Cutting Back on Sugar

Inspiration into Action | Happy Living“Sugar is the new tobacco.”
(Cynthia Kenyon)

A series of headlines grabbed my attention the other day:

“Sugar Industry Manipulated Heart Studies, Review Finds”
“How the Sugar Industry Shifted Blame to Fat”
Sugar industry secretly paid for favorable Harvard research”

These articles were all spawned by a recent research paper. The gist is that the sugar industry in the 1960s manipulated and even paid for favorable research on sugar and its relationship to heart disease, and also pointed the “heart-failure” finger at fats. According to the authors of the research paper, “Together with other recent analyses of sugar industry documents, our findings suggest the industry sponsored a research program in the 1960s and 1970s that successfully cast doubt about the hazards of sucrose while promoting fat as the dietary culprit in coronary heart disease.”[1] One of the most damming quotes comes from one of the co-authors of the research paper, describing the tactics of the sugar industry: “These tactics are strikingly similar to what we saw in the tobacco industry in the same era,” said Stanton Glantz of the University of California San Francisco’s Center for Tobacco Control Research and Education[2].

These articles caught my attention because about four months ago I decided to cut back on my sugar intake, and particularly on foods that have added sugar in them. Being someone who would routinely drink 2-5 Cokes (a 12 oz coke contains 39 grams of sugar!) a day, a Gatorade (over 50 grams of sugar per 32 oz bottle), and eat some candy and maybe an ice cream as a reward at the end of the day, it is safe to say that I was ingesting well over 150 grams of sugar per day, which is well over the 37 gram recommended limit. I didn’t start my sugar cut-back because of the daily recommended limit, but it has been a good benchmark to aim for.[3]

When I was analyzing my diet, the easiest place to start the sugar cut-back was in my beverage choices. I quit drinking soda of any kind, cold-turkey, and even had to give up what I previously thought were healthy alternatives: Gatorade and Vitamin Water, which both contain great amounts of added sugar. I have found better alternatives with very little to no added sugar, including coconut water, regular old water, sparkling water, and of course coffee (including a delightful fatty coffee in the morning – yes, you read that correctly!). I also gave up eating candy (I have been mostly good on this one, but I confess I grabbed some Peanut M&Ms at the check-out the other day). Rather than trying to replace snacks with healthier alternatives, I have mostly simply limited my snacking, trying to focus in on having solid meals and drinking water when I get hungry in between meal times.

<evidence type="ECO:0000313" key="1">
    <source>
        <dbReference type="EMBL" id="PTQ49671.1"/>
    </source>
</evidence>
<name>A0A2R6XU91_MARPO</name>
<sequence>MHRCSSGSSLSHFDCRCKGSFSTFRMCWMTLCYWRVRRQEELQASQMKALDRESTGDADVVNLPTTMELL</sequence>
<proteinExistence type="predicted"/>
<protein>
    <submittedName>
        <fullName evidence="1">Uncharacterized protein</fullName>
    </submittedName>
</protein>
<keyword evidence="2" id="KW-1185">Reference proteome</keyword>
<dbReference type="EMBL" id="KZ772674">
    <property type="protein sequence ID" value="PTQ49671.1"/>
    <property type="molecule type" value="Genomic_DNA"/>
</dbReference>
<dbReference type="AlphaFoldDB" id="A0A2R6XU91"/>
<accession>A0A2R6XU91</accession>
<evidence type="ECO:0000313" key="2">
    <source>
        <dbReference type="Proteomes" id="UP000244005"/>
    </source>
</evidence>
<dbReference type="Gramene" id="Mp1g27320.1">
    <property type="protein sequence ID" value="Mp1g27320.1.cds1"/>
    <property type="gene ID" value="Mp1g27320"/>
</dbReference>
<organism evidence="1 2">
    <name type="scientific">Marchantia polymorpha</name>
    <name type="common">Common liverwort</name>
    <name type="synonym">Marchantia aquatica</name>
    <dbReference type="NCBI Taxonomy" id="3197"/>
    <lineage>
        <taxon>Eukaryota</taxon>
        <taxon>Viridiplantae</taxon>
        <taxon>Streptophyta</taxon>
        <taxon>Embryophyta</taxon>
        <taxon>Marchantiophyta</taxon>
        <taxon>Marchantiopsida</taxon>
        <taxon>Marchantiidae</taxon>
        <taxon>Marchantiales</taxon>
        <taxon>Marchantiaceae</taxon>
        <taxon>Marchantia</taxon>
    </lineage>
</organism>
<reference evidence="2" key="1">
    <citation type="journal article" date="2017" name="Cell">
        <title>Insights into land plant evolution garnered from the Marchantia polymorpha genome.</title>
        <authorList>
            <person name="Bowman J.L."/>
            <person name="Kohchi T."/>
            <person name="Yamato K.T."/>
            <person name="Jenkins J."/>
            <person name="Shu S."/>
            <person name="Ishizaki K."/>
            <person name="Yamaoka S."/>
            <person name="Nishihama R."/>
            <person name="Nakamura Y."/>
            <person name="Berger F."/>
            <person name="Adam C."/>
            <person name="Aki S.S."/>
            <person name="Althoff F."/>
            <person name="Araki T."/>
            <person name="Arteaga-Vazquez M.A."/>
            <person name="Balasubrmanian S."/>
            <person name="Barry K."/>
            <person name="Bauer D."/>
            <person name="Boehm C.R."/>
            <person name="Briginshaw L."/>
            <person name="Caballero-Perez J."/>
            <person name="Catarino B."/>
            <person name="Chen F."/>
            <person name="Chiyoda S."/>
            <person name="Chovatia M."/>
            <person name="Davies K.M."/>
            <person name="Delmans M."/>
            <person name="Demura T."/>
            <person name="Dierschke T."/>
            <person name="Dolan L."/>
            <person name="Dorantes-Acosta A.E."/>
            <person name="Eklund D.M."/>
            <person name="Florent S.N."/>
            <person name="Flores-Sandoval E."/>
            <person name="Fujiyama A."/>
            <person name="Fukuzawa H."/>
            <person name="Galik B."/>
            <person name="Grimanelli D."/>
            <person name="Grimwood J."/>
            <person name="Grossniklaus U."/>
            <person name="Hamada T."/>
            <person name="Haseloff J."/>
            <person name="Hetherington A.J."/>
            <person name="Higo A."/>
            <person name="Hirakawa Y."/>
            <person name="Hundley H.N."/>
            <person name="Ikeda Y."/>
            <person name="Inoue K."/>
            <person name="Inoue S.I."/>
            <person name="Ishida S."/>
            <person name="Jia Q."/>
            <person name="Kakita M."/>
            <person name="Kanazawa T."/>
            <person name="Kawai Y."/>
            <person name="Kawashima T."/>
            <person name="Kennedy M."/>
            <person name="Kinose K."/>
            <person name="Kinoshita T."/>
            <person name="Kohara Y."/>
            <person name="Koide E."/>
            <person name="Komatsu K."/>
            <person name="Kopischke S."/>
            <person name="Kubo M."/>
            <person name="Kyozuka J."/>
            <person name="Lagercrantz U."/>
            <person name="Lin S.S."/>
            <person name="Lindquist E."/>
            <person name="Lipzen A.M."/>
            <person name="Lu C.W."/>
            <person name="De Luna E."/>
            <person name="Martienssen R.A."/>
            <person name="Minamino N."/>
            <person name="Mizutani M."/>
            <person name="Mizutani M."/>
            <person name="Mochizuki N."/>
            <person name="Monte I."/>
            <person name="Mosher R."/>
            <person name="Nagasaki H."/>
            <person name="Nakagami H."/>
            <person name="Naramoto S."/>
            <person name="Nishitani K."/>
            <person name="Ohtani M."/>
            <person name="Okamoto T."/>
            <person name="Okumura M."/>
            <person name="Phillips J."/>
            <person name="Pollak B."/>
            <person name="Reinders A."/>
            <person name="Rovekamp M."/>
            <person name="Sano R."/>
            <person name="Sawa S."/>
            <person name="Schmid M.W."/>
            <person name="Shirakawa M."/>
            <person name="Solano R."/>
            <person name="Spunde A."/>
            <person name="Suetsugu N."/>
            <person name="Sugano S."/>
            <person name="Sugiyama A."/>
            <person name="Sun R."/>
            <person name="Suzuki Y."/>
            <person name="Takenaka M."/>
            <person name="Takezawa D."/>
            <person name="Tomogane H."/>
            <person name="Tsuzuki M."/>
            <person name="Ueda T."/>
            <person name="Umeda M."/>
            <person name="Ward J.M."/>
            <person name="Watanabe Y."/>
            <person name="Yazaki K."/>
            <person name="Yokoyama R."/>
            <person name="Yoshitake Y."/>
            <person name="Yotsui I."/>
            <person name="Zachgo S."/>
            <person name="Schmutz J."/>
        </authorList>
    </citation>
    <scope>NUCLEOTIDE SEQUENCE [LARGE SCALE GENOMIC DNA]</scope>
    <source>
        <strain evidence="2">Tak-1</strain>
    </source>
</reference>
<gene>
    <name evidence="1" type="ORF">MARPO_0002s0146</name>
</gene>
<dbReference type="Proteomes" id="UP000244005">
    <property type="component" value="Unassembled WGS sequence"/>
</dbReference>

Giving up/cutting back on sugar in this manner has actually been pretty easy. The thing I didn’t think would be so hard is actually the thing I’ve found harder: That is, to shop for low sugar or sugar-free foods. I used to carelessly browse the grocery store, grabbing anything I liked, typically using price as a differentiating factor between similar food items. But now, I painstakingly read each food label in search of the word “sugar” and let me tell you, SUGAR is added in everything these days!  It’s put into barbeque sauces, spaghetti sauce, and much to my chagrin, ketchup! Not to mention the list of foods which are marketed as healthy or low fat but which are in fact loaded with sugar, such as yogurts, granola bars, and pre-made smoothies.

I have felt an improvement in my health since my great sugar cut-back four months ago. I’ve completely cut out sugary drinks of any kind, sugary sauces (barbeque sauce, pasta sauces, ketchup) and those delightful pre-made smoothie drinks in the cold beverages section. Though I must confess, I have not fully cut ice cream from my diet (but hey, I’m consuming at least 100 grams less sugar per day than I was before I made these changes). In fact, I am well below the recommended added sugar intake (averaging less than 30 grams of added sugar a day, and many days I go without any added sugar at all), and since my sugar cut-back, I am a little lighter, have better muscle definition, more energy and I have been better hydrated. Cutting out sugar has given me no option but to buy higher quality and often organic foods, and has encouraged me to .

So I hope you join me on cutting back on your sugar intake and being on the look out for added sugar in your food!

[1] http://www.nbcnews.com/health/health-news/sugar-industry-manipulated-heart-studies-review-finds-n646836

[2] https://www.statnews.com/2016/09/12/sugar-industry-harvard-research/

[3] https://authoritynutrition.com/how-much-sugar-per-day/

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